A Cry For Justice

Awakening the Evangelical Church to Domestic Violence and Abuse in its Midst

Tag Archives: Child Custody issues

Don Hennessy on systemic abuse in Ireland

This post is about social workers and the justice system taking children of protective mothers. While it focuses on Ireland, we can all learn from it because the Irish Republic is not the only country where the system is set up to favour abusers. The Alliance of Birth Mothers Campaigning for Justice (ABC) is an …

Continue reading

Australia’s Family Court is ordering children into unsafe situations

Australia is not the only place where children are being forced to have contact with abusers by the legal system.  Caution: For some readers, some of the linked articles may be triggering. What is the so-called evangelical church doing about any of this? I answer that ^ question at the bottom of this post. I …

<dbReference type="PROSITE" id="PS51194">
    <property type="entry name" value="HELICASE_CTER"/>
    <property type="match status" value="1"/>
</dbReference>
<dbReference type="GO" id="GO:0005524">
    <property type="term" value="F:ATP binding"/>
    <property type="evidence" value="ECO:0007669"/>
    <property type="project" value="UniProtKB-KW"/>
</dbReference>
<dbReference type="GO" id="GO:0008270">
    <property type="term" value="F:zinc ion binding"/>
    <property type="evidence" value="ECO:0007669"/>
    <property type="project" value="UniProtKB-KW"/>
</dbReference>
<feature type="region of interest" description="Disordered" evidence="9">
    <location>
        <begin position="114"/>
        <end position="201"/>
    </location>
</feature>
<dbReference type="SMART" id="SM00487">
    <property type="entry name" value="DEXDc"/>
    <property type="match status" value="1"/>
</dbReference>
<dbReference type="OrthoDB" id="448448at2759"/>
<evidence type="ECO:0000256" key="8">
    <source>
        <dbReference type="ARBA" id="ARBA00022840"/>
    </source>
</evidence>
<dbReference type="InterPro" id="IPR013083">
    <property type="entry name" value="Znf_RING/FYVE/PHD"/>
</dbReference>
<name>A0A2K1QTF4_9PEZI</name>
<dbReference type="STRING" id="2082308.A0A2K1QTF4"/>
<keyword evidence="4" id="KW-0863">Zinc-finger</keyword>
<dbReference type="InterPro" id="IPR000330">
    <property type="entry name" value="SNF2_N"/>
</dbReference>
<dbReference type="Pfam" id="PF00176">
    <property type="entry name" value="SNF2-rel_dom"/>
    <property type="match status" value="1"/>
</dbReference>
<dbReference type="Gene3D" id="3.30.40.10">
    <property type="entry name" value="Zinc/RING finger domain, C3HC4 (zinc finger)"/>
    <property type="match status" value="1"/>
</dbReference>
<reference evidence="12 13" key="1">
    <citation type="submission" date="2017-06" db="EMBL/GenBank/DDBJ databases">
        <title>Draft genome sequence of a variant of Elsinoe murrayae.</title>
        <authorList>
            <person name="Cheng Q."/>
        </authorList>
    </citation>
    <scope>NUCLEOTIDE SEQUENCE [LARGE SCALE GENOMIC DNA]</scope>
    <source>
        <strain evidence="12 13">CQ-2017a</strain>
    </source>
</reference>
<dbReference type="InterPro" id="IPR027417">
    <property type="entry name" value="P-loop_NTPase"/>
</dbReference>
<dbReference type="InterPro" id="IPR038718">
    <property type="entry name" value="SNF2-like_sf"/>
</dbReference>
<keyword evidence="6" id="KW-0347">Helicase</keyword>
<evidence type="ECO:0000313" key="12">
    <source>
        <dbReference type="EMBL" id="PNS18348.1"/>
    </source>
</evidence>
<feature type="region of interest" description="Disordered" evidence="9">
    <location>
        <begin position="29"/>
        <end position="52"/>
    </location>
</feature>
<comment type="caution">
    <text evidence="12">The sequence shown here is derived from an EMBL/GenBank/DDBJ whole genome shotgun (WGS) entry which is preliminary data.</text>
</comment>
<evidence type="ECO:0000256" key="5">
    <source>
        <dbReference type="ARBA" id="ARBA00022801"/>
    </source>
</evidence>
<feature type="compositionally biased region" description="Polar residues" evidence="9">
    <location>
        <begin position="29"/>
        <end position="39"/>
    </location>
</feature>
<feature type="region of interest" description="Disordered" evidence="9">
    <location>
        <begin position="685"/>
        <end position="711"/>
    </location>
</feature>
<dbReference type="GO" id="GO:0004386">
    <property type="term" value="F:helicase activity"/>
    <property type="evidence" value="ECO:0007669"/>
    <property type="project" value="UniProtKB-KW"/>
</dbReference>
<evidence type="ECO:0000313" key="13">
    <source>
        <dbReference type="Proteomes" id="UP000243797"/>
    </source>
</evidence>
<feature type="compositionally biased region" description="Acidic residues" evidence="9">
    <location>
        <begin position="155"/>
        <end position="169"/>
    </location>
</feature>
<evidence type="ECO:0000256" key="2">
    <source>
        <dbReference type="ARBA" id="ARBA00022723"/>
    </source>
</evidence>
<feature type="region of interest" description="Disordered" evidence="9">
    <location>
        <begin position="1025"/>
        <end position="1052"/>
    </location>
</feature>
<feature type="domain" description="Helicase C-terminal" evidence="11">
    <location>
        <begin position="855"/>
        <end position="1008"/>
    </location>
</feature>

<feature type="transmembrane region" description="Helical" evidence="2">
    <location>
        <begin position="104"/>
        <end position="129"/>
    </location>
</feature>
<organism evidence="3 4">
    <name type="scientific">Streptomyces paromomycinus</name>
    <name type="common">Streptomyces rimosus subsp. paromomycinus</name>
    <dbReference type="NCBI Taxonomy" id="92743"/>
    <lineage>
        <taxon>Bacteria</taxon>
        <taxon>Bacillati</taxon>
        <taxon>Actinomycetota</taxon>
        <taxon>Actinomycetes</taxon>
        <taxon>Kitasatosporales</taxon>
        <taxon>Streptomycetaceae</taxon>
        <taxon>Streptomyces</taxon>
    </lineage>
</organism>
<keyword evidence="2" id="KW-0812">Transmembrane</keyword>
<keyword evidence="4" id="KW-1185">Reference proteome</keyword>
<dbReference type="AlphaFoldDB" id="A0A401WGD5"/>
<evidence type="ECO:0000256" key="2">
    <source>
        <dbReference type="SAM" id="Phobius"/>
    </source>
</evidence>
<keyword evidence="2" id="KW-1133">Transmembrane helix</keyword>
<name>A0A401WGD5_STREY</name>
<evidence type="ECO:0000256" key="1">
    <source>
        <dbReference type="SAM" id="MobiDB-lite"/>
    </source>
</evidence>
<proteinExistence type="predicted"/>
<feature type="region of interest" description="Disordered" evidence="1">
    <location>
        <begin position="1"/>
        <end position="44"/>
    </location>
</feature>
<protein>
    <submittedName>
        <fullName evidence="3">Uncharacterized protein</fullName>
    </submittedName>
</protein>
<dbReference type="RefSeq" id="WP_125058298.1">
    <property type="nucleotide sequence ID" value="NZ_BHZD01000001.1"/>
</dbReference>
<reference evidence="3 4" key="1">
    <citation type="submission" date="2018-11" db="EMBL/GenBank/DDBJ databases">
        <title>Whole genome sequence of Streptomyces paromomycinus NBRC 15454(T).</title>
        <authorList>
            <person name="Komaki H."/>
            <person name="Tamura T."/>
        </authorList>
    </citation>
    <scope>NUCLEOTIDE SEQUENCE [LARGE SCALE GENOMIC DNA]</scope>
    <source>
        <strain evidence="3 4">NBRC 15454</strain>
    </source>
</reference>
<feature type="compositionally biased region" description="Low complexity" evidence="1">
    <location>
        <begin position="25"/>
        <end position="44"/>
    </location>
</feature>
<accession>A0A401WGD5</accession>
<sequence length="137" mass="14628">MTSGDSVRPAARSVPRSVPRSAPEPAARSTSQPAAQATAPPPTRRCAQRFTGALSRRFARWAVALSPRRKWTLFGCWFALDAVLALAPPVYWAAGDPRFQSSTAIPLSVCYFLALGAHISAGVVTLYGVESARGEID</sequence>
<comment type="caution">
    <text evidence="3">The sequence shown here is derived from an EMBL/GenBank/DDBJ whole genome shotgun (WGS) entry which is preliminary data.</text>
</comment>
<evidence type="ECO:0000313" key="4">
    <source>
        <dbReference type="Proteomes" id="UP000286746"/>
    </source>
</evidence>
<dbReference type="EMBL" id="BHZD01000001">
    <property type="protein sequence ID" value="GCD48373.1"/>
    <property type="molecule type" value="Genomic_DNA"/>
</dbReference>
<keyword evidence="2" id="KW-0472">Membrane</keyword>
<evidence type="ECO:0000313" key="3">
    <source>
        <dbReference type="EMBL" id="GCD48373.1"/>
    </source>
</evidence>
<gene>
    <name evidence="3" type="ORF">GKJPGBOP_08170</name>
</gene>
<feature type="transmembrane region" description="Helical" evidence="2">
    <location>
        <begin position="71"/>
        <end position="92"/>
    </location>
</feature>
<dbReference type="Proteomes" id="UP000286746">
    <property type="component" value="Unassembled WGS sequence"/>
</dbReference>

Continue reading

What is the best way to interact with an abuser when you have to? Shared parenting with an abuser.

This question came in from a reader: The court has ordered me and my ex to do shared parenting. And the judge is telling us that we are both at fault for our issues, that our arguments were concerning to her, and we should be ashamed of ourselves. What is the best way to interact with the …

Continue reading

The agony of handing your kids over to an abuser

At the I Will Stand page on Facebook there is a post which all parents who have to hand their kids to abusers will identify with. Why do they have to do this? Because of Family Court Orders. AARGH! Apologies for the double postings today. I know . . . I don’t always stick to our policy. …

Continue reading

The Truth Behind Parental Alienation Syndrome (PAS) — part 1

Parental Alienation Syndrome (PAS) is a theory developed by Richard Gardner, MD, who claimed that PAS is “a disorder of children, arising almost exclusively in child-custody disputes, in which one parent (usually the mother) programs the child to hate the other parent (usually the father).” The theory was developed in 1985 and was based on …

Continue reading